If there is one thing the universe agrees on, it is that you should just provide data… You should provide INSIGHTS!!!
In the 807,150 (!) words I’ve written on this blog thus far, at least 400,000 have been dedicated to helping you find insights.
In posts about advanced segmentation, in posts about how to build strategic dashboards that don’t suck, in encouraging you to reimagine how you pick metrics to obsess about using the magnificent Impact Matrix, and on and on and on.
Go for insights!
In time, I’ve come to hate the word insights.
In our world – marketing research and analytics – that word has come to represent data puking.
It has come to represent telling people, with dozens of reports or eighty slides, that water is wet.
I’ve observed, during my work across the world, when we deliver insights, we mostly deliver to our audiences things in-sight – things they can already see!
As in, the blue line is 20% above the red line. I CAN SEE THAT! Or, life-time value of California purchasers is 3x when compared to those who reside in Georgia. Oh, please, I can also see that on the table with my eyes.
This, unsurprisingly, ends up being a massive waste of your incredible talent, and an insult to the intelligence of our audience (the people who pay your salary).
This blog post was originally published as an edition of my newsletter TMAI Premium. It is published 50x/year, and shares bleeding-edge thinking about Marketing, Analytics, and Leadership. You can sign up here – all revenues are donated to charity.
The last time I changed jobs, I wanted to change the aspiration of what our talented team and I should shoot
I was reading a paper by a respected industry body that started by flagging head fake KPIs. I love that moniker, head fake.
Likes. Sentiment/Comments. Shares. Yada, yada, yada.
This is great. We can all use head fake metrics to calling out useless activity metrics.
[I would add other head fake KPIs to the list: Impressions. Reach. CPM. Cost Per View. Others of the same ilk. None of them are KPIs, most barely qualify to be a metric because of the profoundly questionable measurement behind them.]
The respected industry body quickly pivoted to lamenting their findings that demonstrate eight of the top 12 KPIs being used to measure media effectiveness are exposure-counting KPIs.
A very good lament.
But, then they then quickly pivot to making the case that the Most Important KPIs for Media are ROAS, Exposed ROAS, “Direct Online Sales Conversions from Site Visit” (what?!), Conversion Rate, IVT Rate (invalid traffic rate), etc.
Wait a minute.
Most important KPI?
No siree, Bob! No way.
Take IVT as an example. It is such a niche obsession.
Consider that Display advertising is a tiny part of your budget. A tiny part of that tiny part is likely invalid. It is not a leap to suggest that it is a big distraction from what’s important to anoint this barely-a-metric as a KPI. Oh, and if your display traffic was so stuffed with invalid traffic that it is a burning platform requiring executive attention… Any outcome KPI you are measuring (even something basic as Conversion Rate) would have told you that already!
Conversion Rate obviously is a fine metric. Occasionally, I might call it a KPI, but I have never anointed it as the Most Important KPI.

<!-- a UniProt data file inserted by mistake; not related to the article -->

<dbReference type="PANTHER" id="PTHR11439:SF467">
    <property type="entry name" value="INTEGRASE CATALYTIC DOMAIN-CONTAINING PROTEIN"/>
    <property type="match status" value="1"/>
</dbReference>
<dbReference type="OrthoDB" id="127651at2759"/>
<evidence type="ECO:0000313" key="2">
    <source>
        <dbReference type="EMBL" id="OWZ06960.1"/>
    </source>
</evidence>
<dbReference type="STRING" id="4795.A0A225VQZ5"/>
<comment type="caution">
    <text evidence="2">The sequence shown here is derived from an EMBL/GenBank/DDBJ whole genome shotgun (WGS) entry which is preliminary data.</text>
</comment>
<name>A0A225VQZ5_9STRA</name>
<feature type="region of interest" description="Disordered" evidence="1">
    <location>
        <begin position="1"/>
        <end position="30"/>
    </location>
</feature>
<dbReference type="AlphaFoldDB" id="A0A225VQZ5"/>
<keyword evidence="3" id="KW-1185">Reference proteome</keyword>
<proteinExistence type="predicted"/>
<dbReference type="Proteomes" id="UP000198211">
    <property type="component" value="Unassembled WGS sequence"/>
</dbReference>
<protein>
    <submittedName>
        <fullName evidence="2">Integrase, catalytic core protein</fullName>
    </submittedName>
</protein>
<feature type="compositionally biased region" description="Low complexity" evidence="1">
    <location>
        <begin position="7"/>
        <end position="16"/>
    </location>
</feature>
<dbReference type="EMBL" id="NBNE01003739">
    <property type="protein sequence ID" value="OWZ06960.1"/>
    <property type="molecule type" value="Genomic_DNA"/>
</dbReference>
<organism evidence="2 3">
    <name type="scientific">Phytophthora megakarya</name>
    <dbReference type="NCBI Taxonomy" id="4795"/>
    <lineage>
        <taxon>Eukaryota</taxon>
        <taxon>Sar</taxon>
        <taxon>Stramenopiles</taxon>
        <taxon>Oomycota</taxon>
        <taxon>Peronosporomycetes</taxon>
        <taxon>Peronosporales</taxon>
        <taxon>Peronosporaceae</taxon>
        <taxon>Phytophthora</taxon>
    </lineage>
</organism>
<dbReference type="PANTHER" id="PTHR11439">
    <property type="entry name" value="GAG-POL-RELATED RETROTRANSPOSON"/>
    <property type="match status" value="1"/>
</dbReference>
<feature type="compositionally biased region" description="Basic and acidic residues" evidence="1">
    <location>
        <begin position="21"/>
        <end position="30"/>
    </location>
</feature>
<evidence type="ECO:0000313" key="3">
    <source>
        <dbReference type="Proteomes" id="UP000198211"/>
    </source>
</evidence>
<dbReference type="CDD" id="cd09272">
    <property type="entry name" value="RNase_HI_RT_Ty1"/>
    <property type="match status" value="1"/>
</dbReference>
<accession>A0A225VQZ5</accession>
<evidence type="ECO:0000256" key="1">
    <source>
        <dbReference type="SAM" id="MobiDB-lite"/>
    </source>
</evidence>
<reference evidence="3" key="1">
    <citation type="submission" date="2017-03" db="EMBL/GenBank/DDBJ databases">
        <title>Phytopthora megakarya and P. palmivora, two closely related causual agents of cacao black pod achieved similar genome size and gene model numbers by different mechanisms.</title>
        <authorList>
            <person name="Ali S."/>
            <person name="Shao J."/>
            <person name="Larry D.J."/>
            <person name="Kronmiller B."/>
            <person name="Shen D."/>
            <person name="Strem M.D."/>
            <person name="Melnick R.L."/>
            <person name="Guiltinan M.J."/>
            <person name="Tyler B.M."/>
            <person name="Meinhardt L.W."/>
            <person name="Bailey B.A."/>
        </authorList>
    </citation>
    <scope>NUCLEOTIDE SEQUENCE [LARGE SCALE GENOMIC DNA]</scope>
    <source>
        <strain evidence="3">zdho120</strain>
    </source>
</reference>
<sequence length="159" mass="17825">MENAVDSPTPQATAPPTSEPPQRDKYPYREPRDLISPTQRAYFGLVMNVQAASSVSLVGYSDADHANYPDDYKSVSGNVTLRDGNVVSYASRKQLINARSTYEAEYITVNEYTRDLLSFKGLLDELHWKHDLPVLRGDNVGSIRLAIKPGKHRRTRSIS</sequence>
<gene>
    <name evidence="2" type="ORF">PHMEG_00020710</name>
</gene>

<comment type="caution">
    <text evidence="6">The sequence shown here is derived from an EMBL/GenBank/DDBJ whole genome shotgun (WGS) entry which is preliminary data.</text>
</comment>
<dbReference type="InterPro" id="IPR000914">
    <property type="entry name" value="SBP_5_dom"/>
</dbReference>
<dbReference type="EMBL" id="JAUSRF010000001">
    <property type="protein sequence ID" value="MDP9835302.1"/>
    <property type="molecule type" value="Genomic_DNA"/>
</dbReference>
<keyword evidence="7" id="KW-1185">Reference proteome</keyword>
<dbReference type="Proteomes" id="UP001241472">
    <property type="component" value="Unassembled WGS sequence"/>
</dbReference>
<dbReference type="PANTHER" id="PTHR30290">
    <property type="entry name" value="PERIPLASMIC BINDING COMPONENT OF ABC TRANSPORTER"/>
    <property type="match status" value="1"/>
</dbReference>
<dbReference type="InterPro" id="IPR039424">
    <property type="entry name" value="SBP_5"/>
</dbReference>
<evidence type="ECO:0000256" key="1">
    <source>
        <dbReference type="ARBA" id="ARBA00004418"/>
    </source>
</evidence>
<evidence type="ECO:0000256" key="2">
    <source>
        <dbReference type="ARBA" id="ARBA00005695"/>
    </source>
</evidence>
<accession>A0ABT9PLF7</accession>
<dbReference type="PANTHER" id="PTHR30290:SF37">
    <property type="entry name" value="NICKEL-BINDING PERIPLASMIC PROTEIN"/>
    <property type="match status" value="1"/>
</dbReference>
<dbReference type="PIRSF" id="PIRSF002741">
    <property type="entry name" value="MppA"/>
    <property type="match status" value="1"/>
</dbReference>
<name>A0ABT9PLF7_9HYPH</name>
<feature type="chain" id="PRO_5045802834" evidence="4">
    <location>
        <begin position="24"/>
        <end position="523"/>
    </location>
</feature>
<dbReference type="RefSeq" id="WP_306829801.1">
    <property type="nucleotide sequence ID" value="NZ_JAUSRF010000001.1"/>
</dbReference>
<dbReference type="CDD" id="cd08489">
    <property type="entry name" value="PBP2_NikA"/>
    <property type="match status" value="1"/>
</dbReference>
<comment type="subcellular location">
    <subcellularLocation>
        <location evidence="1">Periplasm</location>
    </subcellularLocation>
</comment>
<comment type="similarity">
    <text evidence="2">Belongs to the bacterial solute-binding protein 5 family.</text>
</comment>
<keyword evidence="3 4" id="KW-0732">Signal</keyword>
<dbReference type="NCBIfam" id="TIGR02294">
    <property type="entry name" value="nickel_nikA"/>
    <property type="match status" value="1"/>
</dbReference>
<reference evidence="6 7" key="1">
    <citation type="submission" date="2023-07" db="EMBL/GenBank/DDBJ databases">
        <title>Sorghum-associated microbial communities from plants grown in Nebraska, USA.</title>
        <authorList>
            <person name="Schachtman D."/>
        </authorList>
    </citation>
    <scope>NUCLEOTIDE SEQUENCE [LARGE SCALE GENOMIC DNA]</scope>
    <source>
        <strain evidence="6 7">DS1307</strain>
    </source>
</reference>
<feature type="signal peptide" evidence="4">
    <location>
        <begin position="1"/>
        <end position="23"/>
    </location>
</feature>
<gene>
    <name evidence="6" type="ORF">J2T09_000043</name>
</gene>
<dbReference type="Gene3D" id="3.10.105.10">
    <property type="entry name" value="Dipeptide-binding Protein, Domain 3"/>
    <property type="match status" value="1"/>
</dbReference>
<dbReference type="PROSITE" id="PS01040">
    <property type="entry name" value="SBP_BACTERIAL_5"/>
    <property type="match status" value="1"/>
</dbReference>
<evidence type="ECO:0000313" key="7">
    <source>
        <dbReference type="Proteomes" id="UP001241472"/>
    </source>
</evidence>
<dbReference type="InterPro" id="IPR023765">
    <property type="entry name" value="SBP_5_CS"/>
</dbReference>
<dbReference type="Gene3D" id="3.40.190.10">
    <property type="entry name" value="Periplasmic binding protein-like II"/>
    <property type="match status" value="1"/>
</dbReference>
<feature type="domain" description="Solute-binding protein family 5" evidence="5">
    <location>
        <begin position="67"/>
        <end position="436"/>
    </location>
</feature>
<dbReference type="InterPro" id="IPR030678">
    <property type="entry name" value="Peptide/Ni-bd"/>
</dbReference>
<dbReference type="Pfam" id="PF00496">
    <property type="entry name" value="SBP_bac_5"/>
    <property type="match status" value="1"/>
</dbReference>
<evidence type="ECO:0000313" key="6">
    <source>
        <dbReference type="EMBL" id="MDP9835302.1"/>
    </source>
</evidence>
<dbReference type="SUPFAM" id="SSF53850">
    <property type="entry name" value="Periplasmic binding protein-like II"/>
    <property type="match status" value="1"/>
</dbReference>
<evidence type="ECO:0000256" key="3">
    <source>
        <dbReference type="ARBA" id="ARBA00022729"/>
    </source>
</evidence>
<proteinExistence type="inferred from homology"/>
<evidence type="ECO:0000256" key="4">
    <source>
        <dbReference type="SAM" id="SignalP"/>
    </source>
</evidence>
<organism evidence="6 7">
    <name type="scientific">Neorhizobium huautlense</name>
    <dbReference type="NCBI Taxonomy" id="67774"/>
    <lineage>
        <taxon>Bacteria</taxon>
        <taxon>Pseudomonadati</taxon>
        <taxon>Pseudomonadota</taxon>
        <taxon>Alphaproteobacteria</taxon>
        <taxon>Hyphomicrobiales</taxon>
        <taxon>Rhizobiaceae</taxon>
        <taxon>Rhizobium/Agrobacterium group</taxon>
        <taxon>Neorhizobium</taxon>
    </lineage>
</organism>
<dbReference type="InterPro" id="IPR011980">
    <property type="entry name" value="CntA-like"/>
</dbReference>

In my experience, Most Important
Almost all metrics you currently use have one common thread: They are almost all backward-looking.
If you want to deepen the influence of data in your organization – and your personal influence – 30% of your analytics efforts should be centered around the use of forward-looking metrics.
But first, let’s take a small step back. What is a metric?
Here’s the definition of a metric from my first book:
A metric is a number.
Conversion Rate. Number of Users. Bounce Rate. All metrics.
[Note: Bounce Rate has been banished from Google Analytics 4 and replaced with a compound metric called Engaged Sessions – the number of sessions that lasted 10 seconds or longer, or had 1 or more conversion events or 2 or more page views.]
The three metrics above are backward-looking. They are telling us what happened in the past. You’ll recognize now that that is true for almost everything you are reporting (if not everything).
But, who does not want to see the future?
Yes. I see your hand up.
The problem is that the future is hard to predict. What’s the quote… No one went broke predicting the past. 🙂
Why use Predictive Metrics? As Analysts, we convert data into insights every day. Awesome. Only some of those insights get transformed into action – for any number of reasons (your influence, quality of insights, incomplete stories, etc. etc.). Sad face.
One of the most effective ways of ensuring your insights will be converted into high-impact business actions is to predict the future.
Consider this insight derived from data:
The Conversion Rate from our Email campaigns is 4.5%, 2x of Google Search.
Now consider this one:
The Conversion Rate from our Email campaign is
One of the business side effects of the pandemic is that it has put a very sharp light on Marketing budgets. This is a very good thing under all circumstances, but particularly beneficial in times when most companies are not doing so well financially.
There is a sharper focus on Revenue/Profit.
From there, it is a hop, skip, and a jump to, hey, am I getting all the credit I should for the Conversions being driven by my marketing tactics? AKA: Attribution!
Right then and there, your VP of Finance steps in with a, hey, how many of these conversions that you are claiming are ones that we would not have gotten anyway? AKA Incrementality!